Genesis of the Operating System

Last Updated on 08/28/2023 by dboth

In the very early days of programming there were no operating systems (OS).

In the 1940s, the 1950s, and through at least part of the 1960s, each programmer not only had to write the application program which performed a specific function, he or she also had to write all of the very low level instructions which moved the data between the components of the computer. In addition, the programmer had to write those same instructions for managing data flow in the computer every time a new application program was written. This duplication of effort was very time consuming and wasteful.

Finally, some smart programmer said “Aren’t computers supposed to save people time in repetitive tasks? Why don’t we apply that to us programmers as well?”. In 1956, programmers at General Motors Research Labs, in cooperation with North American Aviation, did exactly that; they wrote a program which they called Input/Output System, which simplified the application programmers’ task.

This I/O System incorporated all of the common groups of instructions which were routinely used to move data from one place in the computer to another into libraries of common functions to which each programmer would have access. These libraries, once having been developed, were then used many times by many different programmers in many different applications. In 1957, IBM announced its Input/Output Control System (IOCS) which provided the same type of functionality. IOCS provided programmers with standard instruction groups which could be used repeatedly for input and output operations.

These control programs allowed for the execution of one program at a time. The computer operator ran the payroll program. When the payroll program was finished, the operator could run an inventory program or accounts receivable, or whatever job was next in line. This is a single tasking environment, like DOS on personal computers.

To run an application program under IOCS, an operator would place a special card (this was in the days of eighty column punched cards) called a bootstrap loader into the read hopper of the card reader attached to the system. Behind this card was placed the application program, and then behind the program, the operator placed the deck of data cards. After the cards were loaded into the reader, the operator pressed the LOAD button on the computer. The computer was just smart enough to read one card from the hopper of the card reader; this was the bootstrap loader. At this point, the computer turned control over to the bootstrap loader which was just smart enough to be able to load the rest of the application program and turn control of the computer over to it. If more than one application needed to be run, the operator would wait until the first application had finished. Then, he or she would place the bootstrap loader into the input hopper of the card reader, place the application and data decks in behind, and press the LOAD button again.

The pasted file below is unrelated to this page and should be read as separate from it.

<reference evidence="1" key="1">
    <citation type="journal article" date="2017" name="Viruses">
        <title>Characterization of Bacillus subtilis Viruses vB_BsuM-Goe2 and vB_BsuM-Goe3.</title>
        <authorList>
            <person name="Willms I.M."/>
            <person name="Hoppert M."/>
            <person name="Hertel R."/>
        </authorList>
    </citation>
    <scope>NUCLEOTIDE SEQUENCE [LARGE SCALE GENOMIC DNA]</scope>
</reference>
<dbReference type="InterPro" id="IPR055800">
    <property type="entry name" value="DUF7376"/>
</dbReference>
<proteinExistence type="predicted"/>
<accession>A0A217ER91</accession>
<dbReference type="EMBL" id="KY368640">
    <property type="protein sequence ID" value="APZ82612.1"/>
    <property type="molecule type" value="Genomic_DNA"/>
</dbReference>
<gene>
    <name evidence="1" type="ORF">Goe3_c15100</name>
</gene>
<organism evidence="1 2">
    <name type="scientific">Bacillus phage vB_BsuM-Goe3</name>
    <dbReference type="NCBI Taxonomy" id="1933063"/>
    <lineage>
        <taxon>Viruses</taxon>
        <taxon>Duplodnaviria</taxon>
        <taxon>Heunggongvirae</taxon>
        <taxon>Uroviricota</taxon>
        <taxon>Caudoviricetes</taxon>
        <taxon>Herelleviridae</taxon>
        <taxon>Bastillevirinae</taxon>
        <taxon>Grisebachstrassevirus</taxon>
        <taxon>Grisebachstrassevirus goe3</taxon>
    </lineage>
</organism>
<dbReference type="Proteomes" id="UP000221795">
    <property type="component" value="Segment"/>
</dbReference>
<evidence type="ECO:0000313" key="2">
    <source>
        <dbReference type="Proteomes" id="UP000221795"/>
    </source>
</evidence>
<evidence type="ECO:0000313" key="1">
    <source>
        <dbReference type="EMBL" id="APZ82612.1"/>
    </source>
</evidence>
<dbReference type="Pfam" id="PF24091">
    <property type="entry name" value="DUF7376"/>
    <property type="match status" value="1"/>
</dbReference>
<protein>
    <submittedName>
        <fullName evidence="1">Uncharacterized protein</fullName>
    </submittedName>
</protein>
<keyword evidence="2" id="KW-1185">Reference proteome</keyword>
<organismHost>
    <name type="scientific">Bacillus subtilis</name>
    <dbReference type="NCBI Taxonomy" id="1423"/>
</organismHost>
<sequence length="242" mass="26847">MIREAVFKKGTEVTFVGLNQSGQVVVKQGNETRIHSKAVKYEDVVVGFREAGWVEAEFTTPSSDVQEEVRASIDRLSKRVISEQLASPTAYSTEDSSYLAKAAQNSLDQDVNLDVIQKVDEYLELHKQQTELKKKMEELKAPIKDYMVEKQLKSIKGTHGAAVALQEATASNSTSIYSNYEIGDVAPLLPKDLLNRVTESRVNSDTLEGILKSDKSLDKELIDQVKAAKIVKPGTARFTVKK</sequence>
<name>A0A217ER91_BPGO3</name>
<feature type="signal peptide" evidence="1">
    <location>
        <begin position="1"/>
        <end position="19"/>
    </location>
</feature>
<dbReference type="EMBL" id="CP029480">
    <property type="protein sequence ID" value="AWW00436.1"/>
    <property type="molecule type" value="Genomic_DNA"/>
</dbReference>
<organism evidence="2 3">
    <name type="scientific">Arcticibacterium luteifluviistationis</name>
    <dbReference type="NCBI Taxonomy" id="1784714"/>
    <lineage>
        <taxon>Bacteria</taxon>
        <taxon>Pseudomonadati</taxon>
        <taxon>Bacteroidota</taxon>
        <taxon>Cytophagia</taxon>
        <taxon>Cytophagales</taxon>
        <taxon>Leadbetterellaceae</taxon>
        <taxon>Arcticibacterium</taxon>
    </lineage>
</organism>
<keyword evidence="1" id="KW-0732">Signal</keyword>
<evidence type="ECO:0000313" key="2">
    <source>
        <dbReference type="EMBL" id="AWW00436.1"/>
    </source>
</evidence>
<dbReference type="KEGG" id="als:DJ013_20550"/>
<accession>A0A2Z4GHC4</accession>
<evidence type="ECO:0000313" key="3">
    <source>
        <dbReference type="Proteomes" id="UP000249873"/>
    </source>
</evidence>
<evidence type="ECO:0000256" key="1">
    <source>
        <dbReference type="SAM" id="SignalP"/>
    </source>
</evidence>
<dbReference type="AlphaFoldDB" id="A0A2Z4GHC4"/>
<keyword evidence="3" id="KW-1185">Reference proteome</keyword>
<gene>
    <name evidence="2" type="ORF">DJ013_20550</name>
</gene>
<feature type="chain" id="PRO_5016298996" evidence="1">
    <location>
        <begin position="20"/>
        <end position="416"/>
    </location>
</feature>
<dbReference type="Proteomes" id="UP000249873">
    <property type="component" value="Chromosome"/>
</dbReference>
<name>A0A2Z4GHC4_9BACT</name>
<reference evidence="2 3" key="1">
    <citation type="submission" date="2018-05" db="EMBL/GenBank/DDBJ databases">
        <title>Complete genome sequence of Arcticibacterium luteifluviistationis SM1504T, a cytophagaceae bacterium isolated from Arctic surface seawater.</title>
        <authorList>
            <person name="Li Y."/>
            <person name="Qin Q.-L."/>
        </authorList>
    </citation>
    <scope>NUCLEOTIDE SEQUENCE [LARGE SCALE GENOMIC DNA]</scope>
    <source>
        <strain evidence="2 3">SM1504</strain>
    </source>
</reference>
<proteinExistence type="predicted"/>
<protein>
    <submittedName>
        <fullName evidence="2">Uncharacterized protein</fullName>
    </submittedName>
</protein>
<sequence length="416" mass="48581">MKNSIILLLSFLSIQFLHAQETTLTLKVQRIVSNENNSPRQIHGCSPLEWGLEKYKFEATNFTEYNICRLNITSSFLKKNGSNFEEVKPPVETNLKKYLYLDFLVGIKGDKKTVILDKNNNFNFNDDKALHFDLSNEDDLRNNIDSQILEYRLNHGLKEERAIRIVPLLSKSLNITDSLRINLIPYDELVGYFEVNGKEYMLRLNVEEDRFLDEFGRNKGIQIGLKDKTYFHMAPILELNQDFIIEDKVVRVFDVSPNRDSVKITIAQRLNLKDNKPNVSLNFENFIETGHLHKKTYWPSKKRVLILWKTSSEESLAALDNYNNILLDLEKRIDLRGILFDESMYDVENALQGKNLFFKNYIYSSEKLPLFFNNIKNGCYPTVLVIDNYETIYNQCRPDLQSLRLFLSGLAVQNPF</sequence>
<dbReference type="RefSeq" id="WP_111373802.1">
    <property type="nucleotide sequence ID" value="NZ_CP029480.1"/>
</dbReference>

In 1962, IBM developed IBSYS, which provided not only for standard I/O instruction groups, but also supervised the operation of the computer. IBSYS supervised the loading and operation of application programs by allowing automatic sequential execution of multiple programs. It allowed multiple programs and their data to be placed in the input hopper of the card reader and it automatically executed each of those programs, one after the other. No more bootstrap loader was required in front of every application program. IBSYS also provided messages to the system operator to mount or dismount tapes and disk packs, as well as to change the paper in the printer so that checks could now be printed, for example, instead of invoices. This capability is very much like the batch files of DOS, Windows and OS/2 which can be used to execute a sequence of commands and programs.

Shell scripts in Unix and Linux perform a similar function to batch files, allowing sequential execution of a long series of commands. But shell scripts are far more advanced and can provide very complex program control and management functions.

IBM introduced the IBM System/360 in 1964, and with it, a new operating system, OS/360. OS/360 was a multitasking operating system, which now allowed systems to process a continuous flow of many different types of jobs with minimal intervention from the operators. Multitasking meant that multiple programs could be loaded into the computer and executed simultaneously. The multitasking capability of OS/360 was initially limited to a maximum of three programs, however. Later operating systems provided the capability to multitask as many programs as the computer had the resources to allow.

Even when the original IBM PC was released in 1981, some applications were written with their own very basic operating system so that they would be ready on the same day that the PC was announced. This was because neither DOS nor any other OS was ready when those application companies had to start creating their programs.